(The Sports Xchange) - As the clock approaches midnight on the season, the Los Angeles Angels refuse to turn into pumpkins.
David Freese homered in the bottom of the ninth inning to give the Angels a 3-2 win over the Seattle Mariners on Saturday night in front of 37,866 at Angel Stadium.
The Angels used their fourth consecutive victory to remain half a game behind the Houston Astros, who hold the American League's second wild-card spot, and move within four games of the first-place Texas Rangers in the AL West with eight to play.
But Los Angeles might have lost closer Huston Street, who leads the league with 40 saves. Street left the game in the top of the ninth after running to cover third base on a ground ball.
As Street was running, he pulled up and was unable to put any weight on his left leg.
"It looks like it's right around the groin," Angels manager Mike Scioscia said. "I don't know how severe this one is. We'll see."
Street, who faced only two batters and allowed one hit in one-third of an inning, is the second reliever to suffer an injury within the week. The Angels lost right-hander Joe Smith, their eighth-inning specialist, when he sprained his left ankle while walking down a hotel stairway Sept. 19.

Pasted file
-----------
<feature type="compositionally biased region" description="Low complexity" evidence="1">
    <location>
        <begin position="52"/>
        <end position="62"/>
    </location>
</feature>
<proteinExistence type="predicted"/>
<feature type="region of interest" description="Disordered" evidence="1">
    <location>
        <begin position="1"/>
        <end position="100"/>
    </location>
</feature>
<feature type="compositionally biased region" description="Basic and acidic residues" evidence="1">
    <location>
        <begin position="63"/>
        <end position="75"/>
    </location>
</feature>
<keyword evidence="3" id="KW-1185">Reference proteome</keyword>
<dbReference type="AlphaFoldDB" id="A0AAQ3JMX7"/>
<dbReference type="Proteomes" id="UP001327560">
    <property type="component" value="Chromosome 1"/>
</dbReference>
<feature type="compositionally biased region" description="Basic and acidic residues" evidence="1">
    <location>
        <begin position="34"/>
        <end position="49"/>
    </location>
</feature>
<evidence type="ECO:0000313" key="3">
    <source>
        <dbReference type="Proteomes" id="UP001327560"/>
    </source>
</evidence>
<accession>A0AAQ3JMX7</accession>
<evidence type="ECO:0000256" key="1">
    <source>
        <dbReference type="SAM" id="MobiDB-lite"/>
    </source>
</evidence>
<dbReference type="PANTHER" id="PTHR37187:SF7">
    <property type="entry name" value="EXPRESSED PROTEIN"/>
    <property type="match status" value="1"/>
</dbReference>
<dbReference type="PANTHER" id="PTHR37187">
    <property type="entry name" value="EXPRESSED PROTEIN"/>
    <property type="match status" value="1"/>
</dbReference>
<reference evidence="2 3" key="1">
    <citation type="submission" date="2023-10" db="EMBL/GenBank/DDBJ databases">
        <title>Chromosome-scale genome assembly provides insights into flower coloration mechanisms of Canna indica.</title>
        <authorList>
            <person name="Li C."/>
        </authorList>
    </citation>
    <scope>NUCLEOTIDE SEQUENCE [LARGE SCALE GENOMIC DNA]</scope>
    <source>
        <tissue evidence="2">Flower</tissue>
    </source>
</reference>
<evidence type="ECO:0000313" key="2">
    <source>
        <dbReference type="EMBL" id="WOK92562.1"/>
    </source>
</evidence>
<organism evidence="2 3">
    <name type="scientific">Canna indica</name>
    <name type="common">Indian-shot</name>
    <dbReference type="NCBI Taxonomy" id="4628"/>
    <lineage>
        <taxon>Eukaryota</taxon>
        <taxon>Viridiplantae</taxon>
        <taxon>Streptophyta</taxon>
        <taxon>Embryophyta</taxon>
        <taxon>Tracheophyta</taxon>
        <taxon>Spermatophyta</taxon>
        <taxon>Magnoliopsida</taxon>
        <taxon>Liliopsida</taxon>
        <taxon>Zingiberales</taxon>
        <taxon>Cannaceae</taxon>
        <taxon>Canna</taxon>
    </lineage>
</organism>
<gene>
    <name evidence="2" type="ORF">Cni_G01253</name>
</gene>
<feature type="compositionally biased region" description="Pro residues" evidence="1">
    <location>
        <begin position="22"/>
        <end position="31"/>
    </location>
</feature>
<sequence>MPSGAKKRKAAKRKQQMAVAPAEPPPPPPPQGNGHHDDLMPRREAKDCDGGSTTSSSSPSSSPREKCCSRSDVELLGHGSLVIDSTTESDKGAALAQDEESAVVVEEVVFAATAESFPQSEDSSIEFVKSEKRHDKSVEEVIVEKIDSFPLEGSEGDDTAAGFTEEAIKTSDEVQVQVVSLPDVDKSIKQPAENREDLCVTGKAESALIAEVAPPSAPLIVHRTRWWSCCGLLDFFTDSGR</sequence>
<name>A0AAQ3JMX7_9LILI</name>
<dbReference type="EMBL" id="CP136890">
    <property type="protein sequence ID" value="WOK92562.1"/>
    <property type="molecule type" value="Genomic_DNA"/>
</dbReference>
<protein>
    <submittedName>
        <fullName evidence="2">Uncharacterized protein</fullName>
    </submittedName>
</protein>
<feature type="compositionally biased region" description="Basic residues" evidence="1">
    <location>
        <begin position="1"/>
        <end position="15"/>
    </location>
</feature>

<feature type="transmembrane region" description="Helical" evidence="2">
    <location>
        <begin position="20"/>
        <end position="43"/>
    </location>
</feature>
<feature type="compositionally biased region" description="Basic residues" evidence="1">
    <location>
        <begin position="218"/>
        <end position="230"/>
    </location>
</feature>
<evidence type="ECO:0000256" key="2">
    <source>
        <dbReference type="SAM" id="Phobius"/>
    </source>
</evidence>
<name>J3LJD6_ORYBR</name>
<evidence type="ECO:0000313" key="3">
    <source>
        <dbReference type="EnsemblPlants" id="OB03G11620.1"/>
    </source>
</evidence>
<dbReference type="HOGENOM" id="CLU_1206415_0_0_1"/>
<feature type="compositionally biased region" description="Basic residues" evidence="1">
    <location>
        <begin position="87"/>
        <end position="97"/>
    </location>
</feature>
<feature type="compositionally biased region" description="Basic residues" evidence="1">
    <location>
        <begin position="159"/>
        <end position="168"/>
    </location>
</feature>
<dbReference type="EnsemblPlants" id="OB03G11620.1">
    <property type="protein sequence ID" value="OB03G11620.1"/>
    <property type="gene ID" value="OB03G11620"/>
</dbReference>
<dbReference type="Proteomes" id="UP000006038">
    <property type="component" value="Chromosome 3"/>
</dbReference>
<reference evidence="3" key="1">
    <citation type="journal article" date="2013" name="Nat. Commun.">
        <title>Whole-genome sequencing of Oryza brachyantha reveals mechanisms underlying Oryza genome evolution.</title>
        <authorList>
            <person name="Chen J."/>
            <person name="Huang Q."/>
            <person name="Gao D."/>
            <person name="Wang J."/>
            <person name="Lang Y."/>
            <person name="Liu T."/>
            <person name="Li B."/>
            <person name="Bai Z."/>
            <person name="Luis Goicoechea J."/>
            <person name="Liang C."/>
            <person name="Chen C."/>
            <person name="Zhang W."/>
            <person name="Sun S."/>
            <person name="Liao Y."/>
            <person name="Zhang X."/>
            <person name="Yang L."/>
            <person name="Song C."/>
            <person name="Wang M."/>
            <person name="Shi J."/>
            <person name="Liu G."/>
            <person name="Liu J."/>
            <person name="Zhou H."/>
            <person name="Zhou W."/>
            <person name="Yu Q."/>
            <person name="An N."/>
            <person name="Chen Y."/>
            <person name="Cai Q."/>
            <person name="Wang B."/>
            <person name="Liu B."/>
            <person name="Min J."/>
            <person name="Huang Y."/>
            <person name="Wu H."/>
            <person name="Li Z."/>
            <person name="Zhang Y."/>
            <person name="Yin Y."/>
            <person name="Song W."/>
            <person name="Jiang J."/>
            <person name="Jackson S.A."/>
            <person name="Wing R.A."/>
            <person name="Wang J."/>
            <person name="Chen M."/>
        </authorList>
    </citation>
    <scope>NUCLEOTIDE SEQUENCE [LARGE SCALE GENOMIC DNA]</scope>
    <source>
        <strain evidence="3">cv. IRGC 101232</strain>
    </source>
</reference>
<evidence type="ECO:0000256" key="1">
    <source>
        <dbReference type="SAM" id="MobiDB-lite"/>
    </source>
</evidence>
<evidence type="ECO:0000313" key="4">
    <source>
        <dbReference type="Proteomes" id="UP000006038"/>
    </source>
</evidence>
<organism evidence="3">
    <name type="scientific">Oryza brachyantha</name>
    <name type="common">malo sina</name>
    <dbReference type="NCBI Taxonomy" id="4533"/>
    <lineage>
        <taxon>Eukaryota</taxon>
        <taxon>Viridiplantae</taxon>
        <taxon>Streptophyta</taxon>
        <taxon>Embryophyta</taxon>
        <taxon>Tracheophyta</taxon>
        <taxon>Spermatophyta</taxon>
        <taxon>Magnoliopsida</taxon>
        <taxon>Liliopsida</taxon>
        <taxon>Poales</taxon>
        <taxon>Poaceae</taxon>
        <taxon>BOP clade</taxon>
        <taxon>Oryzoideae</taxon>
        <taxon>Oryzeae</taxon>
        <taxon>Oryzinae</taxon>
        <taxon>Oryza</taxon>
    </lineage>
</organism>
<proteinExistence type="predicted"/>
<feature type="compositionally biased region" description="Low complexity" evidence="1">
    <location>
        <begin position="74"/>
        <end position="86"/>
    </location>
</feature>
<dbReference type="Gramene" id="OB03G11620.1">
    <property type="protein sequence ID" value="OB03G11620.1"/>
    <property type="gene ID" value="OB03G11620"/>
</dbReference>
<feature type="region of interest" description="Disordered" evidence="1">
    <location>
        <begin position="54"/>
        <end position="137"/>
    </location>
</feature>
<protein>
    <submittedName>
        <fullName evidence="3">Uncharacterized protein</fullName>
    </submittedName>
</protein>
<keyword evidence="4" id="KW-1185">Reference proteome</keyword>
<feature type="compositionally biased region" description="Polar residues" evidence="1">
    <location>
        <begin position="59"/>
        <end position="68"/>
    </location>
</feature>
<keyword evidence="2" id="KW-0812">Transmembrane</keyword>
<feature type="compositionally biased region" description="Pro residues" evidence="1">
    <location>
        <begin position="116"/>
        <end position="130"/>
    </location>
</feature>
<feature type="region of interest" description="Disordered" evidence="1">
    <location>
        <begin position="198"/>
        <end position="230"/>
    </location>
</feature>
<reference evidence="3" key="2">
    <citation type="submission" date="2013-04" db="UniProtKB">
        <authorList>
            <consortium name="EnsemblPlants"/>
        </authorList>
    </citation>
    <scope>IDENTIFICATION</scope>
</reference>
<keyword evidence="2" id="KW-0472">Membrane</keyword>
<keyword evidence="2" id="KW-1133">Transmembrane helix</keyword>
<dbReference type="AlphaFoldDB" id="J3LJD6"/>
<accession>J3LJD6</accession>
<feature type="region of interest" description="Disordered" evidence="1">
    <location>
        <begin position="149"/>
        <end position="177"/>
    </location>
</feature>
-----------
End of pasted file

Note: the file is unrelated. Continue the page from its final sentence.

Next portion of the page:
"It's a huge loss for us," Angels center fielder Mike Trout said of Street's injury. "It's devastating. I hope Joe gets back in the next few days."
Freese, the first batter in the bottom of the ninth, powered an 89 mph fastball from right-hander Danny Farquhar (1-5) over the outstretched glove of center fielder Shawn O'Malley and the outfield fence for his 12th homer of the season.
Right-hander Fernando Salas (4-2) picked up the victory in relief.
Before Freese hit his home run, Trout made the game's biggest play by stealing a three-run homer in the top of the fourth from first baseman Jesus Montero.
With runners at first and second and the Mariners holding a 2-1 lead, Montero pounded a deep fly ball to center field. Trout jumped, grabbed the top of the fence with his right hand, jumped and made a backhanded catch about three feet from the top of the fence in front of the 396-foot sign.
"Honestly, I didn't think I could catch it," Trout said. "When he hit it, I thought it was going to be way gone. So I told myself, 'Get to the wall.' Once I got there and looked back up at the ball, I said, 'Man, I've got a chance.' Everything was stone cold. Everything was just perfect."
(Editing by Patrick Johnston)